Create a park friends group

The power local citizens can have in shaping livable communities through engagement and investment in local parks is incredible. One important model in developing community ownership over our public spaces is through the creation of a park friends group. Friends groups are generally formed by a group of citizens with common interests in the stewardship of a local park. Their activities can range from fundraising and volunteer work to significant operational support.

A smiling child with muddy hands holds up some plants.
Image credit J. Avery Wham Photography

Friends groups form because people care. They are able to bring forth a voice of the community that is not tied to local politics or government — pushing forward issues that may not be possible from within the agency.

Ready to start a friends group in your community? Here are some tips to help you get started!

1. Invite others to join the cause

  • Create a core group. In the early stages, most of the work of establishing a park friends group is done by a handful of dedicated people. This group should reflect the diversity of the community, meet often to do the real organizing, then report on its progress and get feedback from stakeholders.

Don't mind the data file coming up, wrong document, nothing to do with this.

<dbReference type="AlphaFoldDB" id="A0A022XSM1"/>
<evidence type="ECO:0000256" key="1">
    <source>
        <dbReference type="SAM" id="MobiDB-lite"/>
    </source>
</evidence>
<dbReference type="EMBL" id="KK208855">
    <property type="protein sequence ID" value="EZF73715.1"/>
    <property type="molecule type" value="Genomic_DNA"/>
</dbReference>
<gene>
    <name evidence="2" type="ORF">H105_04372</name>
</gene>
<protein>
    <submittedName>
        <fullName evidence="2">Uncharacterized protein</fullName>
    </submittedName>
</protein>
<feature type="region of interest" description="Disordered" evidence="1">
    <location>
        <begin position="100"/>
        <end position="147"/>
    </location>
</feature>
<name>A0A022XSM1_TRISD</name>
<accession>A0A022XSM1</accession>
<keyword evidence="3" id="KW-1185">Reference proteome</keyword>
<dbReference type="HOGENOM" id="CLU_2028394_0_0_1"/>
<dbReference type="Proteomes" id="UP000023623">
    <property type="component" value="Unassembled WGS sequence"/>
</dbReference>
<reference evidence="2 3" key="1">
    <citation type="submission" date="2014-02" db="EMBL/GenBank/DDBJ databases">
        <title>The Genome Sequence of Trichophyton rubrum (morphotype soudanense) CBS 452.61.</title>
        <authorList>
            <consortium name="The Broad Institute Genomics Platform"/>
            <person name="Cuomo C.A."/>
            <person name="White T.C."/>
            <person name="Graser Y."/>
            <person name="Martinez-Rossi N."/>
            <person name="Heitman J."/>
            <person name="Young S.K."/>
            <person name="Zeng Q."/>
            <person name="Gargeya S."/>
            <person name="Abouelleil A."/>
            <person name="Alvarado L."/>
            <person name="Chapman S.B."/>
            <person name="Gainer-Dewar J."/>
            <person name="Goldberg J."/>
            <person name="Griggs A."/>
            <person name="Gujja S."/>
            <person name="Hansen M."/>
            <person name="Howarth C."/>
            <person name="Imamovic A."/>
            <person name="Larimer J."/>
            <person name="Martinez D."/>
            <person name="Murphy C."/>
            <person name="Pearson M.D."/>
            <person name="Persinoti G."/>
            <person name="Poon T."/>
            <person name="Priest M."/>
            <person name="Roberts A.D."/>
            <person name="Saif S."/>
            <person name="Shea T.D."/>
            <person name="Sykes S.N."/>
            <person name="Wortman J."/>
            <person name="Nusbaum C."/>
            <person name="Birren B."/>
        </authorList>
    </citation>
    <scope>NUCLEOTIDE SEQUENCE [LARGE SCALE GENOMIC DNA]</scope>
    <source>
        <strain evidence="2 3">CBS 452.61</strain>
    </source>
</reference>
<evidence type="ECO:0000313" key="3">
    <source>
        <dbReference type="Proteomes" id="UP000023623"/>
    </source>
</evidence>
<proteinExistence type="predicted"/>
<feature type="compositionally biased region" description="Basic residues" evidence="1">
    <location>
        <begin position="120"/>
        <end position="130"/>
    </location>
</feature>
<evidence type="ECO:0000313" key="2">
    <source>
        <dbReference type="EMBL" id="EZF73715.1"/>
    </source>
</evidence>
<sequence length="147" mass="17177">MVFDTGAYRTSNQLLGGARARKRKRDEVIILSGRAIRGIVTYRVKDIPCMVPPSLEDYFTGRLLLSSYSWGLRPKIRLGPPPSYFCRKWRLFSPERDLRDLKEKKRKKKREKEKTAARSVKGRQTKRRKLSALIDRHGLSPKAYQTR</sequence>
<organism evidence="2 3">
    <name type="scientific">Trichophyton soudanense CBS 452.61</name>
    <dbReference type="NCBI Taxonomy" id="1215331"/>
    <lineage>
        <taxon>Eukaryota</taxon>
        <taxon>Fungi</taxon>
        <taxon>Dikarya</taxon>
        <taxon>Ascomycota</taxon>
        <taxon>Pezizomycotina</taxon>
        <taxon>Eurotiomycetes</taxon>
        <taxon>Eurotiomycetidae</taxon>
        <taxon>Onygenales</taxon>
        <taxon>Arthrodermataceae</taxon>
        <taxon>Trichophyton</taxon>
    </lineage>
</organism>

• Hold a general-interest meeting. In order to find people who care about the park, schedule a meeting in a public place, invite everyone you know, and post flyers all over your neighborhood, including neighborhood newsletters. Use the meeting as an open forum to discuss the park and what people want done there.
  • Keep on recruiting. Take every opportunity to bring more people into both the general and the core group. There’s power in numbers.

A group of people sit in a circle on chairs in a studio space.
Image credit Ian MacLellan

2. Set your goals

  • Decide as a group. Decide together what “helping the park” means. If you set the goals alone, you might leave something out that is important to someone else.
  • Be realistic. You can’t completely renovate your playground next week, but you can host a workday. Start small and build; otherwise, you’ll get frustrated and burn out.
  • Be specific. If you clearly define your mission, it will be easier to convince others to help you because they’ll know exactly what you’re about.

3. Introduce yourself

  • Contact important people. Make sure to let everyone know about your group—local elected officials, the deli across the street, and others. Before people can help you, they have to know who you are.
  • Meet the park department. From the very beginning, you should be in close contact with a park department employee, such as the manager responsible for the park, program, or facility.
  • Host a visible event. Holding a visible event gives you legitimacy. Host an event in the park (family picnic, workday) and advertise everywhere. Make sure to have a table at the event for recruiting new members and talking about the group.
  • Network. Everybody knows somebody who can help, whether it’s a lawyer who can help you fill out IRS forms, an artist who designs posters, or an old friend of a local elected official. Different people have different skills and connections, and you need them all.

A woman stands and speaks to a group seated in a classroom.
Image credit Jorge Rivas

Additional resources